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Famous Historical Scenes from Three Centuries, Selected by A.R.H. Moncrieff
Famous Historical Scenes
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Page 399 - Inspired repulsed battalions to engage, And taught the doubtful battle where to rage. So when an angel by divine command With rising tempests shakes a guilty land, Such as of late o'er pale Britannia past, Calm and serene he drives the furious blast ; And, pleased the Almighty's orders to perform, Rides in the whirlwind, and directs the storm.
Page 77 - I rightly conceived your meaning; and if, as you say, confessing a truth, indeed may procure my safety, I shall with all willingness and duty perform your command. " But let not your Grace ever imagine that your poor wife will ever be brought to acknowledge a fault, where not so much as a thought thereof preceded.
Page 196 - Having undertaken, for the glory of God and advancement of the Christian faith and honor of our king and country, a voyage to plant the first colony in the northern parts of Virginia...
Page 299 - Street, like a man spent, with a handkercher about his neck. To the King's message, he cried, like a fainting woman, ' Lord, what can I do ? I am spent ; people will not obey me. I have been pulling down houses ; but the fire overtakes us faster than we can do it.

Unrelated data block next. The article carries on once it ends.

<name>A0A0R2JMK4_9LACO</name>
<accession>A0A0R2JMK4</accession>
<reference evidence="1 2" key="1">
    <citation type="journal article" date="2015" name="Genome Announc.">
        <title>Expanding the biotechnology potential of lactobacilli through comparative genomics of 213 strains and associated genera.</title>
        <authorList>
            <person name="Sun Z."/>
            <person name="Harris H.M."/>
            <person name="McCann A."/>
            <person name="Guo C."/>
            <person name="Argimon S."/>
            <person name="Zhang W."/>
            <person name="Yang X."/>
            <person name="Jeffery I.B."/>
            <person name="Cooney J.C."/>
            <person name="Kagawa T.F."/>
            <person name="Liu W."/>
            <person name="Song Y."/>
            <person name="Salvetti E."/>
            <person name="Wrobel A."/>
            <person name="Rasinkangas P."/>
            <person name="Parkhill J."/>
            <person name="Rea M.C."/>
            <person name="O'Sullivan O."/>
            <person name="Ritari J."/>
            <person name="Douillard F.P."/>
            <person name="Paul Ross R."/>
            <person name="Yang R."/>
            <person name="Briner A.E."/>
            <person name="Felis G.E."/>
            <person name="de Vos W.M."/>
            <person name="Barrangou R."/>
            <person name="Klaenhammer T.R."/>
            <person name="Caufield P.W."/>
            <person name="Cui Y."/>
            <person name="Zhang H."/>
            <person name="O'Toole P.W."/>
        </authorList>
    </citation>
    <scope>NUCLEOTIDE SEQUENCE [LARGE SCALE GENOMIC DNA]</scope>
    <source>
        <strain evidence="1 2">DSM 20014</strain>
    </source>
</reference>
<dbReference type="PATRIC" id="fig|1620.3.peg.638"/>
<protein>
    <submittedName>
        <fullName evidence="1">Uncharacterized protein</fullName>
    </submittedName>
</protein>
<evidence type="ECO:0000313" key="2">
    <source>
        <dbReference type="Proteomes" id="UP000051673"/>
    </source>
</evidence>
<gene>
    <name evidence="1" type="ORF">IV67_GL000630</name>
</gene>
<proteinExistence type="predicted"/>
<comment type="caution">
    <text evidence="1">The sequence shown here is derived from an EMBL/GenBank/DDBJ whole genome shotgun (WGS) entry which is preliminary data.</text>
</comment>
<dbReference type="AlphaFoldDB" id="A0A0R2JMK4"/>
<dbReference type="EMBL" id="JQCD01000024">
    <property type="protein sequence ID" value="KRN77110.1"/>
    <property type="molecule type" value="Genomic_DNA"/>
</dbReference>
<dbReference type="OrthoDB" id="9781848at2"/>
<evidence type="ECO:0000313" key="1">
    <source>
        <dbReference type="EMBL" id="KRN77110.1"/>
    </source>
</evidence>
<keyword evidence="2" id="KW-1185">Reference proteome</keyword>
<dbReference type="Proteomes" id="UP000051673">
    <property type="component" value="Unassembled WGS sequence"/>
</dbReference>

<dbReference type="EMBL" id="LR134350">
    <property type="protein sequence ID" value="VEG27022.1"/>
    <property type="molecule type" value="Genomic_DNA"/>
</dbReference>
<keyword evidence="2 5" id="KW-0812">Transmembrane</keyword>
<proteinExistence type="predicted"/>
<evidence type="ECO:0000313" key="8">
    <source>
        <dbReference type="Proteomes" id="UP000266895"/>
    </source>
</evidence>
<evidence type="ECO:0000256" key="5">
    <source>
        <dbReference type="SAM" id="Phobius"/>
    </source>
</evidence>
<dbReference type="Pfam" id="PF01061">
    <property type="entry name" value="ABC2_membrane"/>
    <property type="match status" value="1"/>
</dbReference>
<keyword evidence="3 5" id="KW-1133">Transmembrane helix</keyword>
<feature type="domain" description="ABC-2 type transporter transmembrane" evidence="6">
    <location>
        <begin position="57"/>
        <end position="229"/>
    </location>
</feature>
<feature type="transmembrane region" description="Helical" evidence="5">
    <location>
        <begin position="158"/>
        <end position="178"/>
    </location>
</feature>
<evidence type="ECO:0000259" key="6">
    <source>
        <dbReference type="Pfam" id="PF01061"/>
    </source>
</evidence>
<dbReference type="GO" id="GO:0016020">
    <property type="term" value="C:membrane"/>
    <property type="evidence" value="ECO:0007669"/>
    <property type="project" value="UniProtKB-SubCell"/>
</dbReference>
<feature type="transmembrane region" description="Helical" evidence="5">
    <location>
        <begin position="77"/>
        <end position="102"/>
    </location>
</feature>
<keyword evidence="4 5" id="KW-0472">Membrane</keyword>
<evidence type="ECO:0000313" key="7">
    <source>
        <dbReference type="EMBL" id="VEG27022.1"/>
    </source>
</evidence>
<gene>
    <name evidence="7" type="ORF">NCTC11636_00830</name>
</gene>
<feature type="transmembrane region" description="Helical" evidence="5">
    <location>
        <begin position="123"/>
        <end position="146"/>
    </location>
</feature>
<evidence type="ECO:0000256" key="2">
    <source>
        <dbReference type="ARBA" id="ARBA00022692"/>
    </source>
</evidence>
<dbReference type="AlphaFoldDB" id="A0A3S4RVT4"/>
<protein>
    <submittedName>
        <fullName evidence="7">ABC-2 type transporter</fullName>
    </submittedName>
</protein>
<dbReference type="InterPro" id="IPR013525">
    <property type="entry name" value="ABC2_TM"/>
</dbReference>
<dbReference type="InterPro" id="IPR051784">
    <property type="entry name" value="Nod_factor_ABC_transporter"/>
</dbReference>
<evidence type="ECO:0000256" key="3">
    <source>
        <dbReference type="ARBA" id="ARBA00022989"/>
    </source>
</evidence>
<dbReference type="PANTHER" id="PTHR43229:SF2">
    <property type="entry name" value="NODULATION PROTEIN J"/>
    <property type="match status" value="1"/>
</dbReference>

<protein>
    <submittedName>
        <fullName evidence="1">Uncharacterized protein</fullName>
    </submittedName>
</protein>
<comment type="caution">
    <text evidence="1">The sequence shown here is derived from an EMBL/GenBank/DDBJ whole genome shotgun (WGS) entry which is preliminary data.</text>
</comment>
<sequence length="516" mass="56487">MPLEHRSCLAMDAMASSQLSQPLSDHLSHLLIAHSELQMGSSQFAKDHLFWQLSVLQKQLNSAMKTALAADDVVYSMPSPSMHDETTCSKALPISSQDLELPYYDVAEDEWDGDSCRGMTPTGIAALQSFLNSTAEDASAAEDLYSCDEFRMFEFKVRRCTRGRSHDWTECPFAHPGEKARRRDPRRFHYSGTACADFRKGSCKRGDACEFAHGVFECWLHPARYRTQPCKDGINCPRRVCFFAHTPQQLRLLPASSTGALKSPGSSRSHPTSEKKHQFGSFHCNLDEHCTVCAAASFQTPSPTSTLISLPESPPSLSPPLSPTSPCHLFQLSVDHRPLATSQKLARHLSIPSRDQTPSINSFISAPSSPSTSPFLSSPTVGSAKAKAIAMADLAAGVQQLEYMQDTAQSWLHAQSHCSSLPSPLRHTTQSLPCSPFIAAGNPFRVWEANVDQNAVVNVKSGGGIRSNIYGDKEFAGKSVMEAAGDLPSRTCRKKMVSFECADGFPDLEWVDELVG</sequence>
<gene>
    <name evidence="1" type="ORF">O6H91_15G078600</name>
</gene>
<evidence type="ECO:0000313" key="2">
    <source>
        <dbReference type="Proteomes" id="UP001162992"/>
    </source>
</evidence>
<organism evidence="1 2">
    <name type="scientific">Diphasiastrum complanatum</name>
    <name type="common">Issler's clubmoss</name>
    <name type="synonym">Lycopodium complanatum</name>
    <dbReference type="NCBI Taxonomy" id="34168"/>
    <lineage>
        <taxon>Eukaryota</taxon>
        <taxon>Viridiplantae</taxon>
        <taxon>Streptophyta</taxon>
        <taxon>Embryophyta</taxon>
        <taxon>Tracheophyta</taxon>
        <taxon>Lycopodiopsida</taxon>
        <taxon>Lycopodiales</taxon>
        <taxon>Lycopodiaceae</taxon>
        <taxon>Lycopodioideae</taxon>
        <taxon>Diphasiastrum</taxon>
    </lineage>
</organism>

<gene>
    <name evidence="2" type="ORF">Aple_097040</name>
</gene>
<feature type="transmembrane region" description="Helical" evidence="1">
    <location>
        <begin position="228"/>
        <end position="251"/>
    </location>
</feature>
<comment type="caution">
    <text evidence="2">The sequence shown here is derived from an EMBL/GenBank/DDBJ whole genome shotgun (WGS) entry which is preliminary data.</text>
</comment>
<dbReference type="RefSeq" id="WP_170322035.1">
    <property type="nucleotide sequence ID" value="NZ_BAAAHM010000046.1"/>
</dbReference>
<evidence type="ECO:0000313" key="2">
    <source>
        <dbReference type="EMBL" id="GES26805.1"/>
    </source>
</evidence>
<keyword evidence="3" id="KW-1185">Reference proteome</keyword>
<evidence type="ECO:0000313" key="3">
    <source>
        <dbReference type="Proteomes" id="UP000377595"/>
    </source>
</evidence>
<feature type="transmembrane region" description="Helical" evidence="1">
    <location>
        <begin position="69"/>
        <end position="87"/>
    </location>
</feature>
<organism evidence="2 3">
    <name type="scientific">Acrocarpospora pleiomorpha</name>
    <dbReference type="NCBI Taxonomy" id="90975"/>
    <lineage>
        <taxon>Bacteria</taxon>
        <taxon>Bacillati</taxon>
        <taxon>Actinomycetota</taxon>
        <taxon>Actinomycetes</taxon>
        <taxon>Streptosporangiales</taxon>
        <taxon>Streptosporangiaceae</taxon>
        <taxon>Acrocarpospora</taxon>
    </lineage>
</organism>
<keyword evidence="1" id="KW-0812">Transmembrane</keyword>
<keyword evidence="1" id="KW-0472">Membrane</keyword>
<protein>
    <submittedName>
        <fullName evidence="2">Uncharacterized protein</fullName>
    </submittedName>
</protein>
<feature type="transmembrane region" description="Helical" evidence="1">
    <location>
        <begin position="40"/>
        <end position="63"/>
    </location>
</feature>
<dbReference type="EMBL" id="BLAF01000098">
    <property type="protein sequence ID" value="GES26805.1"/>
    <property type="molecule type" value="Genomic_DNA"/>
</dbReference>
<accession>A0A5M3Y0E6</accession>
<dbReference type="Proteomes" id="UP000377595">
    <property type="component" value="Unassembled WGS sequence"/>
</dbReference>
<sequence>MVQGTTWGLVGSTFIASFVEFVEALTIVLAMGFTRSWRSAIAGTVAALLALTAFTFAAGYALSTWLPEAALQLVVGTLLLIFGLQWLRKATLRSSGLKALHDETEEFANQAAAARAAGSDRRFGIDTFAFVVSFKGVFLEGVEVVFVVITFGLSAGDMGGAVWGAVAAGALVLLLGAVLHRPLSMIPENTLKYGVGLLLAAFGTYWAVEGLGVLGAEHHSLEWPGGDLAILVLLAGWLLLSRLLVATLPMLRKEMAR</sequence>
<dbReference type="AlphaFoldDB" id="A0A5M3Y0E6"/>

Page 188 - My Lord, Out of the love I bear to some of your friends, I have a care of your preservation. Therefore I would advise you, as you tender your life, to devise some excuse to shift off your attendance at this parliament. For God and man have concurred to punish the wickedness of this time.
Page 289 - I have sought the Lord night and day, that He would rather slay me than put me upon the doing of this work.
Page 572 - ... action; and if the frigates belonging to the squadron had been present, not one of the enemy's fleet would have left Aboukir Bay. These four vessels, however, were all that escaped; and the victory was the most complete and glorious in the annals of naval history. " Victory," said Nelson, " is not a name strong enough for such a scene;
Page 8 - European who set foot on the new world which he had discovered. He landed in a rich dress, and with a naked sword in his hand. His men followed, and, kneeling down, they all kissed the ground which they had so long desired to see. They next erected a crucifix, and prostrating themselves before it, returned thanks to God for conducting their voyage to such a happy issue.
Page 565 - Nelson had hardly taken either sleep or food ; he now ordered his dinner to be served, while preparations were making for battle ; and when his officers rose from table, and went to their separate stations, he said to them : ' Before this time to-morrow I shall have gained a peerage, or Westminster Abbey.